Chapter 9: Plurally Speaking
Affecting Social Cohesion Through the Social Environment
Recall the First “Ego-Warrior”
When the speaking level of desires first erupted as egotism, Babylon was at its peak, and Abraham was the one faced with trying to solve the mystery of his people’s social decline. His countryfolk were so immersed in building their tower that they completely abandoned their camaraderie. They were no longer “of one language and of one speech” (Genesis 11:1); all they cared about was the tower.
The book, Pirkey de-Rabbi Eliezer (Chapters of Rabbi Eliezer), portrays Abraham’s dismay with his people’s new passion: “Rabbi Pinhas says that there were no stones there [in Babylon] to build the city and the tower. What did they do? They fashioned bricks and burned them like artisans until they built it [the tower] seven miles high. Those who would lift up the bricks climbed up from the east, and those who climbed down would descend on the west. And if a man fell and died they would pay him no mind. But if a brick fell, they would sit down and wail saying, ‘When will another come up in its stead?’ When Abraham, son of Terah, walked by and saw them building the city and the tower, he cursed them in the name of God.”[i]
But Abraham did more than curse the builders. First, he tried to mend the rift and bring his people back together. Midrash Rabah tells us that Abraham brought together all the people in the world,[ii] and Rabbi Behayei Ben Asher tells us how he exposed Nimrod’s pretence of supernal powers. In his Midrash, Rabeinu [our Rav] Behayei, he writes, “[Nimrod] said to him, ‘I created the earth and the heaven with my power.’ Abraham replied, ‘…when I came out of the cave, I saw the sun rising in the East and setting in the West. Make it rise in the West and set in the East, and I will bow unto you. But if not, the one who gave my hand the strength to burn the statues will give me strength and I will kill you.’ Nimrod said to his counselors, ‘What shall be the sentence of this one?’ They replied, ‘He is the one of whom we said, ‘A nation shall come forth from him and inherit this world and the next world.’ And now, as the sentence he had decreed, so shall be done unto him. Promptly, they threw him into the furnace. At that time the Lord filled with mercy over him and saved him, as it is written, ‘I am the Lord, who brought you out of Ur of the Chaldeans.’”[iii]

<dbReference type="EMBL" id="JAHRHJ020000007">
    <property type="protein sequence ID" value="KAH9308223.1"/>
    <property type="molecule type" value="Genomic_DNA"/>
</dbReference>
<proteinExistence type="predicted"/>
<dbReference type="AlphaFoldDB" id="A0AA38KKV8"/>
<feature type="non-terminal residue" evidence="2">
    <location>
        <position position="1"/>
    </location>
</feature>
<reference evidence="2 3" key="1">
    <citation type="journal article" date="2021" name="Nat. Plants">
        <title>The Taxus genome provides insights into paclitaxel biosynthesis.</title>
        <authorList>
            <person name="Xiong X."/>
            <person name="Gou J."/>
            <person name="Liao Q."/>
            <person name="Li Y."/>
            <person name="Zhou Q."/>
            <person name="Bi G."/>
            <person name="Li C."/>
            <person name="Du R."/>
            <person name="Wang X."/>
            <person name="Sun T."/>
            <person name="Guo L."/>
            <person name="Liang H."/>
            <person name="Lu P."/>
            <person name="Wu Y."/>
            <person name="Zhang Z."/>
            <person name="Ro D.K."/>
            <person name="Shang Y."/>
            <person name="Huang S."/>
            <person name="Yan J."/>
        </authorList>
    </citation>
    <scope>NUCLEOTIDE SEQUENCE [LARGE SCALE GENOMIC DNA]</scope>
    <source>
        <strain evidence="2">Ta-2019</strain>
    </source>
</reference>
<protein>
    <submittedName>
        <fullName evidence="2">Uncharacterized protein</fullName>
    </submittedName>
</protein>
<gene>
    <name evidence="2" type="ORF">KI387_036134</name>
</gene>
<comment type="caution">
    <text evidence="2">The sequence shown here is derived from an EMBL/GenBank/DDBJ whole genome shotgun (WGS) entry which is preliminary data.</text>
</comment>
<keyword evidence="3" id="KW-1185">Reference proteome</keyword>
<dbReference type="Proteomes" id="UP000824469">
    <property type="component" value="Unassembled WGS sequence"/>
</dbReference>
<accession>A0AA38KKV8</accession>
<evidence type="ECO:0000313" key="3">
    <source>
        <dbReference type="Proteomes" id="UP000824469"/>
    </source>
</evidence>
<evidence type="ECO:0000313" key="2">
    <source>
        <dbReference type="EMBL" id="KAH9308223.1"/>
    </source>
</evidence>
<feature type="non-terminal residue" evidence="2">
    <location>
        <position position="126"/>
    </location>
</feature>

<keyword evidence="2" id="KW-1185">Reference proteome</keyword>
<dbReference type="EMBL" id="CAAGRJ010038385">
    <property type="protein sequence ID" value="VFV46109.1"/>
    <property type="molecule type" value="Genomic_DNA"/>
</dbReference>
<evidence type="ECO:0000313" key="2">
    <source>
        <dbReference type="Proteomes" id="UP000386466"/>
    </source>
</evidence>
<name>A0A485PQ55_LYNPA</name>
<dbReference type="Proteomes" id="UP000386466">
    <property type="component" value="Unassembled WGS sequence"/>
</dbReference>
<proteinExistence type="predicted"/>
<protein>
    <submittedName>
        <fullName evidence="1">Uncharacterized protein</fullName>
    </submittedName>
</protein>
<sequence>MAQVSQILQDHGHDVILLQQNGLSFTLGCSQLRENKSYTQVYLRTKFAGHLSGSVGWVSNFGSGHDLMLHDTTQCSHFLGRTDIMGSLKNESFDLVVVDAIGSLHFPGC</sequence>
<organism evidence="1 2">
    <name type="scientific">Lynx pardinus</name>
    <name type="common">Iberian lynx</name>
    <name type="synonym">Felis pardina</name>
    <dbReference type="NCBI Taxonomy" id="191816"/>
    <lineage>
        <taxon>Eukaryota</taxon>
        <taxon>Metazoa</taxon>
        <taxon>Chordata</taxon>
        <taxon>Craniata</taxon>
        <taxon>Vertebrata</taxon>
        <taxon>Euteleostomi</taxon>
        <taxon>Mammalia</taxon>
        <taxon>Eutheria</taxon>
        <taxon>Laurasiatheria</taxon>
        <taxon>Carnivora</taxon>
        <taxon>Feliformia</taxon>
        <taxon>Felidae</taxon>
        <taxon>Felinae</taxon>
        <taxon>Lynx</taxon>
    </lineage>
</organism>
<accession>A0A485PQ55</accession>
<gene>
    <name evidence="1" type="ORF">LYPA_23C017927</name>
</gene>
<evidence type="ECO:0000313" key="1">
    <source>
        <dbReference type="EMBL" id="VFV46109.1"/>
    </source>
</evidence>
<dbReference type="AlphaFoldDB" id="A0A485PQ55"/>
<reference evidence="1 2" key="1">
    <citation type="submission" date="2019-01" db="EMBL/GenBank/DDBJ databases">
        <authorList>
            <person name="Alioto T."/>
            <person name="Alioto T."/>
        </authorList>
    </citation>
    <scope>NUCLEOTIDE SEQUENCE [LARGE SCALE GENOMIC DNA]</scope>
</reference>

Following his heated debate with the king, Abraham took his family, his students, and his possessions and fled from Babylon. Along the way he collected into his entourage people who agreed with his message—“When faced with egotism, unite above it.” In other words, when hatred breaks out among friends, make the common goal of revealing the Creator—the quality of bestowal, the fundamental force that creates reality—more important than the rivaling parties, and thus unite above the rivalry. The bonuses of such deeds are enhanced unity, subsequent acquisition of the quality of bestowal by the former adversaries, and consequently, the revelation of the Creator.
The above sentence describes the essence of the fusion, the mending of the rift with which Abraham attempted to furnish his countryfolk. And that essence—unity above differences enhances cohesion and (if you want it to) reveals the Creator—has never changed. In fact, it will never change, as it is Nature’s Law of Bestowal.
As detailed in the Introduction to this book, Abraham’s group succeeded in uniting and grew into what became the people of Israel, a nation whose common trait is the desire for the Creator. Through unity above differences, as explained in Chapter 1, Israel developed a method by which to shift one’s thinking from the “me” mode to the “we” mode, thus perceiving the “One,” the Creator.
Thus, while Israel was going from strength to strength by employing unity over egotism, the rest of the world was experiencing episodes of ebb and flow, with empires rising and falling and the hedonistic culture of self-indulgence assuming predominance. For this reason, even today, in the most hedonistic of all eras, Abraham’s monotheism is the predominant notion of deity, while the Tower of Babylon is a symbol of human conceit and folly.
This is why the only ones who can educate the world as to the way one can grow as wise as Abraham are those who were his students, the children of Israel, known worldwide as Jews. This wisdom was Abraham’s legacy to them, and passing it on as he did is their obligation to the world.
[i] Pirkey de-Rabbi Eliezer (Chapters of Rabbi Eliezer), Chapter 24.
[ii] Midrash Rabah, Beresheet [Genesis], Parasha 39, Paragraph no. 3.
[iii] Rabbi Behayei Ben Asher Iben Haluah, Rabeinu [our Rav] Behayei, Beresheet [Genesis] 15:6.